Milk Teeth is electrifying. It's an exothermic novel that breathes, seethes and writhes. An intimate exploration of class, precarity, sex, power and, above all, of the fragility and exuberance of love. The prose is vivid, gorgeous and supple. It's immediate and ultra-sensual and has the emotional pitch and intensity of the best gig you've ever been to. A thunderbolt of a book.
Addictive, immediate, brilliant. Jessica Andrews offers a profound take on the ways our bodies are policed, on class, escapism and losing yourself in others
Heady, sweaty, sexy, salient. I devoured it
In lyric dispatches, with the condensed cadences of poetry, Andrews' novel brilliantly explores the ways we grow into and beyond the limits of ourselves, and what happens in the gaps in between who we are and who we're expected to be.
Jessica Andrews's first novel, Saltwater, was wonderful. The follow-up, Milk Teeth, is even better. A story of young love and desire that's full of the most gorgeous writing.
Milk Teeth spills over with care, truth and desire. Andrews makes the case for a life lived abundantly and ardently, full of sensation and pleasure, risk and safety.
Milk Teeth examines what it means to allow ourselves to live.
A sensual and languid love story.
A sharp and beguiling love story . . . languid, elegantly written and dripping with a rich emotional humidity . . . Milk Teeth is a transporting, gorgeous novel
A tide of sharply sensuous detail keeps the reader riveted as the book flows by in a series of candidly recounted episodes sustained by voice rather than plot. Andrews takes aim at the cultural pressures shaping unhealthy ideals of femininity without ever seeming to preach.
A transporting, visceral second novel... a sizzling novel to read in the heat, when you're hungry for life.
Across its blissfully sprawling passages detailing scenes from different cities, what anchors the novel is its exploration of how hunger, class, desire and gender are interlaced . . . In Saltwater Andrews sought a voice that is her own, something she has truly settled into in Milk Teeth. Addressed in second person to the narrator's lover, the writing is gilded with a vulnerable immediacy, blisteringly honest and visceral. Andrews, already lauded, has come into her own.
An intimate love story . . . Lazy comparisons to Sally Rooney don't do Andrews' unique writing style justice. Milk Teeth is a must-read.
Andrews' prose is distinctly stylised. It possesses a heightened sensuality which reflects the protagonist's aspiration to live fiercely, "like lightning" - free of restraint . . . Milk Teeth possesses a highly charged and often deliberately uncomfortable intimacy.
Andrews's lyrical prose overflows with sweet metaphors and sensuous imagery that . . . remains somehow addictive.
Andrews's sentences are like plum puddings. Rich. Satisfying. And she often uses verbs - spill, split, bleed, leaks - that suggest a messy life. Our heroine does have a messy life - don't we all - but it's presented here in a way that sees truth pouring off every page.
As for a new book that I'm excited about, Jessica Andrews' Milk Teeth - her follow-up to award-winning debut novel Saltwater - would have to be it. Lyrical prose, sticky Mediterranean heat and vivid descriptions make this coming-of-age story transporting, sensual and completely addictive. Themes of loneliness, belonging, identity and love - and how we're ultimately deserving of it - will both break and warm your heart. A must for fans of Sally Rooney.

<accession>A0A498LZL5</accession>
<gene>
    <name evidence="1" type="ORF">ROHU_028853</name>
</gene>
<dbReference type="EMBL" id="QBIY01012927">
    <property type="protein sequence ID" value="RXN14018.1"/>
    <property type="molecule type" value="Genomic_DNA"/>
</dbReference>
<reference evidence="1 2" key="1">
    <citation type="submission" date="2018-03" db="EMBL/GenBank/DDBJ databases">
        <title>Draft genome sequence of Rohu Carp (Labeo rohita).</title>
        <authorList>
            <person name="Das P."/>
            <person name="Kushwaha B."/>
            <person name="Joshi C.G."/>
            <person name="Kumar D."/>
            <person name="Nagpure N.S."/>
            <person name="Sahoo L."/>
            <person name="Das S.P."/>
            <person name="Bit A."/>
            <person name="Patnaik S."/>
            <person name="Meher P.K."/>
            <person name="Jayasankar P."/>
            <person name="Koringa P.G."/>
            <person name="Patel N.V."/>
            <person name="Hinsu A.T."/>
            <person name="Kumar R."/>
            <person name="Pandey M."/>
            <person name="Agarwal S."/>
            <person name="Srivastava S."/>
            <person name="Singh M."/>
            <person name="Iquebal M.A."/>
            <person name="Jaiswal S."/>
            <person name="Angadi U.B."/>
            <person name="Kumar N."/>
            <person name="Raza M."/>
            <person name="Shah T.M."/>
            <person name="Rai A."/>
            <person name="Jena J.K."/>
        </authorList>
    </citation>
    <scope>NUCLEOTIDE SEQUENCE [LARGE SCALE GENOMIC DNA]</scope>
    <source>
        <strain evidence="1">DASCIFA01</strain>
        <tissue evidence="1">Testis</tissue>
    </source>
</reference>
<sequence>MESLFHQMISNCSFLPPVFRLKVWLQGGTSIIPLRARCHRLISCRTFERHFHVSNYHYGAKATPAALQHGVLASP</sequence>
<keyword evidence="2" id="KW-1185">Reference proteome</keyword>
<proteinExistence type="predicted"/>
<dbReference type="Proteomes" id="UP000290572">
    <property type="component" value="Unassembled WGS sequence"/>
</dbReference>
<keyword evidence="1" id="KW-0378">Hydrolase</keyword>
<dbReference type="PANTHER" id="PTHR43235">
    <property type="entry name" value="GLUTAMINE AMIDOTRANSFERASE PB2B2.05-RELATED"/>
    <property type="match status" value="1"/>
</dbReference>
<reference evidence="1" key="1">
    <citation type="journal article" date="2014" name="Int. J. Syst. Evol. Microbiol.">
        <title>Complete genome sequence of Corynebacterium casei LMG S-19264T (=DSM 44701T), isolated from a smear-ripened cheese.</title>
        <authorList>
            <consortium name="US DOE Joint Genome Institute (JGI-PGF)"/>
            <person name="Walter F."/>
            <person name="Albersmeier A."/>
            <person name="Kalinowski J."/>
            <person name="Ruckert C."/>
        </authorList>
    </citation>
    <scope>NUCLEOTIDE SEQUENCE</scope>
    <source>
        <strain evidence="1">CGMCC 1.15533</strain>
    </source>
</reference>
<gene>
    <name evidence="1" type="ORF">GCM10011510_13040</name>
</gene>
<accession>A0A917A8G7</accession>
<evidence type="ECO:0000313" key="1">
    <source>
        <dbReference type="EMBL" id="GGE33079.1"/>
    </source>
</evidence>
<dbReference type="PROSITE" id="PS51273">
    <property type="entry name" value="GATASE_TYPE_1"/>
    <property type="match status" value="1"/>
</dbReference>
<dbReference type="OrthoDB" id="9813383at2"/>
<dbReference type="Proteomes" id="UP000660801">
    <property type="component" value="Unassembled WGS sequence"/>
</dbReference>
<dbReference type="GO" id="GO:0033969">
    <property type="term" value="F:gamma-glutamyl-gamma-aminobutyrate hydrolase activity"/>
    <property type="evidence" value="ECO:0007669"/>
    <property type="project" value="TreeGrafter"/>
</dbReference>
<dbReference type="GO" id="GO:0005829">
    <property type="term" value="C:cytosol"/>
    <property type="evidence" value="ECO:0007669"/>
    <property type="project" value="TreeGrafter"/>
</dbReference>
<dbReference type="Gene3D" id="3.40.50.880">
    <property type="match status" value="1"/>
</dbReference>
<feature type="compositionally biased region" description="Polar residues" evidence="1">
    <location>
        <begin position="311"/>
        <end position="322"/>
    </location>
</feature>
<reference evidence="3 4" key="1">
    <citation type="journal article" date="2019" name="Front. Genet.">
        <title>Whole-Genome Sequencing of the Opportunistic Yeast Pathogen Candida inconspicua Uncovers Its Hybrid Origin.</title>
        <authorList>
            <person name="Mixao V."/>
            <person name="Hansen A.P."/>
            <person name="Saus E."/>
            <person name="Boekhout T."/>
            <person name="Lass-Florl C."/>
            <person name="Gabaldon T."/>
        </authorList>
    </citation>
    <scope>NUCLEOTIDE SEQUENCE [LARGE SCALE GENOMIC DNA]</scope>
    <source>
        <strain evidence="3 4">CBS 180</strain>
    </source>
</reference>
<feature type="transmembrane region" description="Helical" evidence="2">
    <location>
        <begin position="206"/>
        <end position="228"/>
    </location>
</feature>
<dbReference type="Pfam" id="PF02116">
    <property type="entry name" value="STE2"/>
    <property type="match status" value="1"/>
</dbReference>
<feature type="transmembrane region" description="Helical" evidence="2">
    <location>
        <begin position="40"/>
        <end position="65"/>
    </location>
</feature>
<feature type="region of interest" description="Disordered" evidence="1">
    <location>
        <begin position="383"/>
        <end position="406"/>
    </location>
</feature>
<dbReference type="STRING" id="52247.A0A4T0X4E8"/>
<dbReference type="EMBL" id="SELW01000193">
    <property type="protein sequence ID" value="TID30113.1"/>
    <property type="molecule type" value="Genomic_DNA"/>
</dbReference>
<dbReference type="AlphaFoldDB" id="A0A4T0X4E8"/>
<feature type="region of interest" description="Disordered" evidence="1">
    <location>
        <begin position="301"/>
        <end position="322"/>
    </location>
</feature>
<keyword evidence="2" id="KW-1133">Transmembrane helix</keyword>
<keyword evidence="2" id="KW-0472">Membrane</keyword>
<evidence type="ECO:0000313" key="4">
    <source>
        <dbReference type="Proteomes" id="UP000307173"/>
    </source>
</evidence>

Astute, gut-wrenching...For a novel that is so sharp and often written with such linguistic utility, it isn't at all sparse. Despite these moments in which the narration is given the control that the narrator so desires, this novel is full. In fact, fittingly, one might say it has real weight.
I liked it very much . . . the language, the prose, is very rich . . . there was a melody to it, I found myself reading passages aloud as if there was a poetry to it.
Like many girls from my generation, raised on a diet of Arturo Bandini's oranges and shiny tinned dreams of post-feminism, I have wasted too many years trying to fit into small, muted spaces. I would rather sit down to eat and think with Jessica Andrews any day: Milk Teeth is a novel about holding space, and the hard work that it takes. It is true and I am so grateful it exists. What a relief it is, finally, to step off the ledge: to choose to adventure, to give and take care.
There aren't many high-quality novels for adults that pay serious attention to eating disorders . . . so it's good to find Andrews writing with such precision . . . Andrews's writing style is sensual . . . consuming and sexy.
This confidence in her material - in placing centre stage a young, unnamed northern woman living a precarious existence but struggling to carve out more space for herself - makes her work reminiscent of Gwendoline Riley . . . unusually raw . . . so honest and hopeful.
An experience akin to having the hue and saturation slider of your mind moved to maximum . . . a brilliantly hopeful book
Jessica Andrews' arresting account of obsessive young love and anxiety, Milk Teeth, more than fulfils the promise of her debut, Saltwater